values for respondents to assess. The "magic number of 7 (+/-2)"which is how many items the normal human adult can hold in short-term memoryimplies that the 9-item LOV is viable for storage in short-term memory but that the RVS exceeds people's normal short-term memory capacity. Rokeach24 deals with this criticism by noting that, although the first discrimination requires 18 choices, the second requires only 17, the third 16, and so on, making the "average" task a discrimination from among 9 items. If you must leap across a series of crevices and your leaping ability is 9 feet, the fact that on average the crevice openings are 9 feet wide will provide little comfort to your next of kin when they realize that some openings are 6 feet and some 12 feet. The LOV also avoids or lessens several other methodological problems related to the RVS,4 such as the tendency to respond to items in a socially desirable rather than a candid manner. Most notably, because VALS uses nominal analyses and the RVS uses ordinal analyses, both violate a major requirement of the most powerful and advanced techniques of causal analysesthat variables be measured at least at the interval level. Although many interesting inferences can be made using nonparametric techniques, parametric statistical procedures are generally the preferred means of analysis because the parametric techniques capitalize on additional information. LOV makes it possible to gather data that will circumvent this problem by allowing the potential to use interval-level rating scales.

Data Analysis Approaches To LOV Research


Nominal Analysis
The earliest analysis on the LOV used nominallevel measures of values in contingency table analysis, such as tables evaluated with chi square and log-linear analyses.10 That study addressed such diverse issues as the interaction of values with work and leisure, marriage and parenting, mental health and well-being, personality factors, and demographics. Nominal-level techniques may not be the most powerful, but when one examines survey data with large samples, power often is not a major concern. These analyses can identify instances in which values are associated with other variables that have been measured, thereby increasing our understanding of values.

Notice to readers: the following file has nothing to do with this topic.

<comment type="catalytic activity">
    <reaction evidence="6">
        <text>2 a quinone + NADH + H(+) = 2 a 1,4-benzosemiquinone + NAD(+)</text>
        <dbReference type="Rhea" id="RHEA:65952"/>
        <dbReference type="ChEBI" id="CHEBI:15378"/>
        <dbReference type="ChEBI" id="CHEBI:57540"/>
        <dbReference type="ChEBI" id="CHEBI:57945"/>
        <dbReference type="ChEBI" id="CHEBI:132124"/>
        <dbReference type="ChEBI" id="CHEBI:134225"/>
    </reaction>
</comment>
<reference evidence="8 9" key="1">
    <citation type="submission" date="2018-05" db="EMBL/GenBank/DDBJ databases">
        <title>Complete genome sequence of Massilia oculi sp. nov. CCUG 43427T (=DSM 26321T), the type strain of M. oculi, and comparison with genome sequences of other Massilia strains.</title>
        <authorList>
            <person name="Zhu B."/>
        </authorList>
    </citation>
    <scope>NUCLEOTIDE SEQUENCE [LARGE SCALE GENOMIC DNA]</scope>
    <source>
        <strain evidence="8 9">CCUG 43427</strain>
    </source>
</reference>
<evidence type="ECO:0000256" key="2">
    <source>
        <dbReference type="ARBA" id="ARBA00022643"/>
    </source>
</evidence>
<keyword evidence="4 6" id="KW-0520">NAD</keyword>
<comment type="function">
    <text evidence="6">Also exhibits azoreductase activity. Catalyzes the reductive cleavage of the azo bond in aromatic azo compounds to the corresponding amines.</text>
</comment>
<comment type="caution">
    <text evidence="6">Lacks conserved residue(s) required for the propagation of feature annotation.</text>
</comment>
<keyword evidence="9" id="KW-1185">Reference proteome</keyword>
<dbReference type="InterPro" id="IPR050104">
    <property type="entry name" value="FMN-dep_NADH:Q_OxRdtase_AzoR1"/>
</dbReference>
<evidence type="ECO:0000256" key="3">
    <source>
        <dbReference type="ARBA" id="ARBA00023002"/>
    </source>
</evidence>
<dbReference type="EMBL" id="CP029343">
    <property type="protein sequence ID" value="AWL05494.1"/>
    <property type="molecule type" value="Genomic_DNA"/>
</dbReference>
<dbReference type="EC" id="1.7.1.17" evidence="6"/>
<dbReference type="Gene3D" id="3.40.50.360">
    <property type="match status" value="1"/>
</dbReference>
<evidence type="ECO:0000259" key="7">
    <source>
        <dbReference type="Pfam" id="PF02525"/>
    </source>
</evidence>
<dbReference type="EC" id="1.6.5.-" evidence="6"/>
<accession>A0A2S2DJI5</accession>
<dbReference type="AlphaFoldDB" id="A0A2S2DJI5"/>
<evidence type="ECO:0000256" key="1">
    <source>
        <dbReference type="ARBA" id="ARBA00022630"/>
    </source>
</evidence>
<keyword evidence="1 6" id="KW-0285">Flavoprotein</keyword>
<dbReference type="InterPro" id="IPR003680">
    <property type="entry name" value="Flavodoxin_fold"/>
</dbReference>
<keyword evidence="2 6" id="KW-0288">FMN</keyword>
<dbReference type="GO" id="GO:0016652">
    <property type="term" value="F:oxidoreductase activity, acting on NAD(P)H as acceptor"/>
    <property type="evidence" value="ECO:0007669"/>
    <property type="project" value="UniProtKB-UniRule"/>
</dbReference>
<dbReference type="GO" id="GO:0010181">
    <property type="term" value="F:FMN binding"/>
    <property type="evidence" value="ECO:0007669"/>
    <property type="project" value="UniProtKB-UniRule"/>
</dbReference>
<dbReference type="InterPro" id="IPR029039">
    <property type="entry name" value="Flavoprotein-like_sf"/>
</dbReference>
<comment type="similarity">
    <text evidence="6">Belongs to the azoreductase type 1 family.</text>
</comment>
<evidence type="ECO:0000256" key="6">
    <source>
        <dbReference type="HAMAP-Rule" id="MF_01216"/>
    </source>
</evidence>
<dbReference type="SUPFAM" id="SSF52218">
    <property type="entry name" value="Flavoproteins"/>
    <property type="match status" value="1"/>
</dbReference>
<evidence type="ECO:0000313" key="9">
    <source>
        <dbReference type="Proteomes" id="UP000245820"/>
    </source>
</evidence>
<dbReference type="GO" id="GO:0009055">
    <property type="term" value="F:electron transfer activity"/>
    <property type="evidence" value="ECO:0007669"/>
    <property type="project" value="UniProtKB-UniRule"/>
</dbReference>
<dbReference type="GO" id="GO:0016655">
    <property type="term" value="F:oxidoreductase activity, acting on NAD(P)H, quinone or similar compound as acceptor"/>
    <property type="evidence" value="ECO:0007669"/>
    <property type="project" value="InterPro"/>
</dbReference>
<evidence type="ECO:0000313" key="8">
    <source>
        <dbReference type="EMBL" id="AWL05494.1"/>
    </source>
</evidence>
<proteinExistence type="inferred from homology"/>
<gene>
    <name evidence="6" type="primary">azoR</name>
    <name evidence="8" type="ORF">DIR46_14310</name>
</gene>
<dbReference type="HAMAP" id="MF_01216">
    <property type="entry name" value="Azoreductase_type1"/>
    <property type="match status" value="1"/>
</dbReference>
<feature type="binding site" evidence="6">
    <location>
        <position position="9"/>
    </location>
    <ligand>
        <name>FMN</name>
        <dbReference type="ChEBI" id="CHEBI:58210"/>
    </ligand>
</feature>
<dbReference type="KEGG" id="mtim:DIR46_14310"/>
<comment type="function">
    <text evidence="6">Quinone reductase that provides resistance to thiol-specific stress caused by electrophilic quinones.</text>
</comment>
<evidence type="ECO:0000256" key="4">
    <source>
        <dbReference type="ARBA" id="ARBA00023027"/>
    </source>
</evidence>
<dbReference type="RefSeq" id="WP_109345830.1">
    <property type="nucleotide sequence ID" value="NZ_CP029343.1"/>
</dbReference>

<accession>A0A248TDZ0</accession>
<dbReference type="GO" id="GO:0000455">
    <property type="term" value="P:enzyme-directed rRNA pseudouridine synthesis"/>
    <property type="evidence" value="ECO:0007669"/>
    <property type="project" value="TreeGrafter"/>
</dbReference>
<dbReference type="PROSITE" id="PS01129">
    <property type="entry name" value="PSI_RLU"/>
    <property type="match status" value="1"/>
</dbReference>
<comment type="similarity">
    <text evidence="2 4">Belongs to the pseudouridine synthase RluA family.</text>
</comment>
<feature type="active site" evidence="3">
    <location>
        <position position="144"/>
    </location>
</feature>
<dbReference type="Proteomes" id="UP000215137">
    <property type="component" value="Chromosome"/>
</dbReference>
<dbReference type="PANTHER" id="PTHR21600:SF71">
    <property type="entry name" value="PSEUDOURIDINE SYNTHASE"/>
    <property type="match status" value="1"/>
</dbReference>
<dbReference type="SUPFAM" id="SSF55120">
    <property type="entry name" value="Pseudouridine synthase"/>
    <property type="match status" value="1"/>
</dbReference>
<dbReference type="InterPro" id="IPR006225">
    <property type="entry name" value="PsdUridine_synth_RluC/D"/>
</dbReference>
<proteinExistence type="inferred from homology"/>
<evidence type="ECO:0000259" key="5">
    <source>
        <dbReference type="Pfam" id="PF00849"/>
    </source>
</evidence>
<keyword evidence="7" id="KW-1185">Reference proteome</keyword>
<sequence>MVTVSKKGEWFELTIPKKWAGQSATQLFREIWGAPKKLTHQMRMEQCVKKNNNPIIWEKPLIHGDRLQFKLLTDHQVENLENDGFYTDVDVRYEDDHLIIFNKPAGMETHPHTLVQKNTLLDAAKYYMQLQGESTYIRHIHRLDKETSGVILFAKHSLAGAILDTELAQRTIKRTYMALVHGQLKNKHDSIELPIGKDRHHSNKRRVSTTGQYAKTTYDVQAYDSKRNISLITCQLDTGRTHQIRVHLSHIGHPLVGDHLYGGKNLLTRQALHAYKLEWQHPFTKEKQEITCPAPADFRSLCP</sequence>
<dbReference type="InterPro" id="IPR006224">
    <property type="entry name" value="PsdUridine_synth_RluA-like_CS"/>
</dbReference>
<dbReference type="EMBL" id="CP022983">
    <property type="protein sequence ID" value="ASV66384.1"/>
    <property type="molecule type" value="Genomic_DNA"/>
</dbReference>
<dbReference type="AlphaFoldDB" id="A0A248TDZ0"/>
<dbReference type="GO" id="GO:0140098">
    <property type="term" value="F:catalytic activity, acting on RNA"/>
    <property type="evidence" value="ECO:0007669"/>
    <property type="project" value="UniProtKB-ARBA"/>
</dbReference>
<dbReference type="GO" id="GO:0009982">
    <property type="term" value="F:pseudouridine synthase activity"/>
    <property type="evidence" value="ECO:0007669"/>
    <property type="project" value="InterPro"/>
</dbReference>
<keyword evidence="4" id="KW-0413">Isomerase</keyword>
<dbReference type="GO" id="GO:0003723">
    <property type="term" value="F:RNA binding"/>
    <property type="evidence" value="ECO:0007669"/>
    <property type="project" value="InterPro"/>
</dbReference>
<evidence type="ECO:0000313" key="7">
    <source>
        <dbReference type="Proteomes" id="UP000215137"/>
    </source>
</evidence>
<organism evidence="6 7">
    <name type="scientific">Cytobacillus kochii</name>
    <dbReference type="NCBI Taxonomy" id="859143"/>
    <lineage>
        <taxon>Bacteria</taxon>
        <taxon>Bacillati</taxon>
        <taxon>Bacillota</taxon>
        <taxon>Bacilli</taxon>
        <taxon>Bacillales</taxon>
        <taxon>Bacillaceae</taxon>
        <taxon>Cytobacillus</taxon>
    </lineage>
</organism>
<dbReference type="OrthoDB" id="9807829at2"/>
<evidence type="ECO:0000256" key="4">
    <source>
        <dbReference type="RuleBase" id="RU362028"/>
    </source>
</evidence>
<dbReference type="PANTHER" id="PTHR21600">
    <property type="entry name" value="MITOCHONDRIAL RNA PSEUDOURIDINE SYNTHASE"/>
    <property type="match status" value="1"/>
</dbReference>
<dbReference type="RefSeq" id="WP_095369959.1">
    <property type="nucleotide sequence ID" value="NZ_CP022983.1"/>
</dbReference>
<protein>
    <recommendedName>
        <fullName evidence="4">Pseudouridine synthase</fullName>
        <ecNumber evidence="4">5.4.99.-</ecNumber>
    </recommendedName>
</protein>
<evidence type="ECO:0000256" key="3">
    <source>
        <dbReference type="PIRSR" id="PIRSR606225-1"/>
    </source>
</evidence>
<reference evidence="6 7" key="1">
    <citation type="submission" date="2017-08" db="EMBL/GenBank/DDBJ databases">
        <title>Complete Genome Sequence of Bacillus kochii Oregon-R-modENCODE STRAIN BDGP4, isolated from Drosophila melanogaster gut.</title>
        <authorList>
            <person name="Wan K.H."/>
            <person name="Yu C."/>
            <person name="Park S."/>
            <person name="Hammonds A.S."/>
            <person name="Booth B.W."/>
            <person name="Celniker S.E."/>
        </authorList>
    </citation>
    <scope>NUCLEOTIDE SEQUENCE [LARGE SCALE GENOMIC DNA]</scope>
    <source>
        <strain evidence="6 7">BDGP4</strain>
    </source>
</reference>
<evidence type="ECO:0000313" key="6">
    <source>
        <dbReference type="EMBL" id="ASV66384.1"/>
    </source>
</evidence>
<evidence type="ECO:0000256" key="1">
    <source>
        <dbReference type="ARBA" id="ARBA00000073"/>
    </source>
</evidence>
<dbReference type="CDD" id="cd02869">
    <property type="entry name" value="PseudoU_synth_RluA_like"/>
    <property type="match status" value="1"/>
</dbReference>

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When values are used to predict interval-level criterion variables, it is also possible to use the values as levels of a factor in analysis of variance, if sample size is sufficient.

Regression Analysis
Since the first study, we have developed several approaches to measurement that differ from the previous national LOV study10 in several ways. The most notable methodological difference is the measurement of values on both a nominal and an assumed interval level, in which an equal interval is assumed between numbers on the rating scale, rather than only on a nominal level as in the earlier study (i.e.,"Rate the importance of each of these values on a scale from 1 to 9" as well as the earlier study's "Which of these values is most important to you?"). This refinement in measurement allows us to conduct analyses with statistics that assume interval-level data, such as are used in constructing causal models, because interval data, but not nominal data, satisfy the minimal assumptions for the most powerful and advanced of these analysis techniques. We then are able to utilize the important methodological advances from the past two decades by collecting the data in a suitable way.

in place of regression. A disadvantage of correlational analyses is that they often assume linearity, which may not be characteristic of values in some contexts; however, for data in which the dependent variable is measured on an interval scale and the independent variable on a nominal or ordinal scale, the eta coefficient can be used. This measure does not assume a linear relationship between the variables.

Causal Analysis
Causal modeling has numerous advantages, including isolation of the separate contributions to the effects made by each predictor variable, measurement of both the direct and indirect effects that one variable has upon another, and decomposition of the correlation between two variables into a sum of simple and compound paths.1 Scholars can examine the causal processes underlying the observed relationships among variables and estimate the relative importance of alternative paths of influence, thus developing clearer and more precise theory about relations among predictor variables. This technique has recently been applied to studying values.9 The items from the LOV were factor analyzed and the three resultant factors, or segments, were used as exogenous variables in a LISREL model designed to predict who would shop at a natural food store. It was found that values "cause" attitudes, which in turn "cause" shopping behavior.9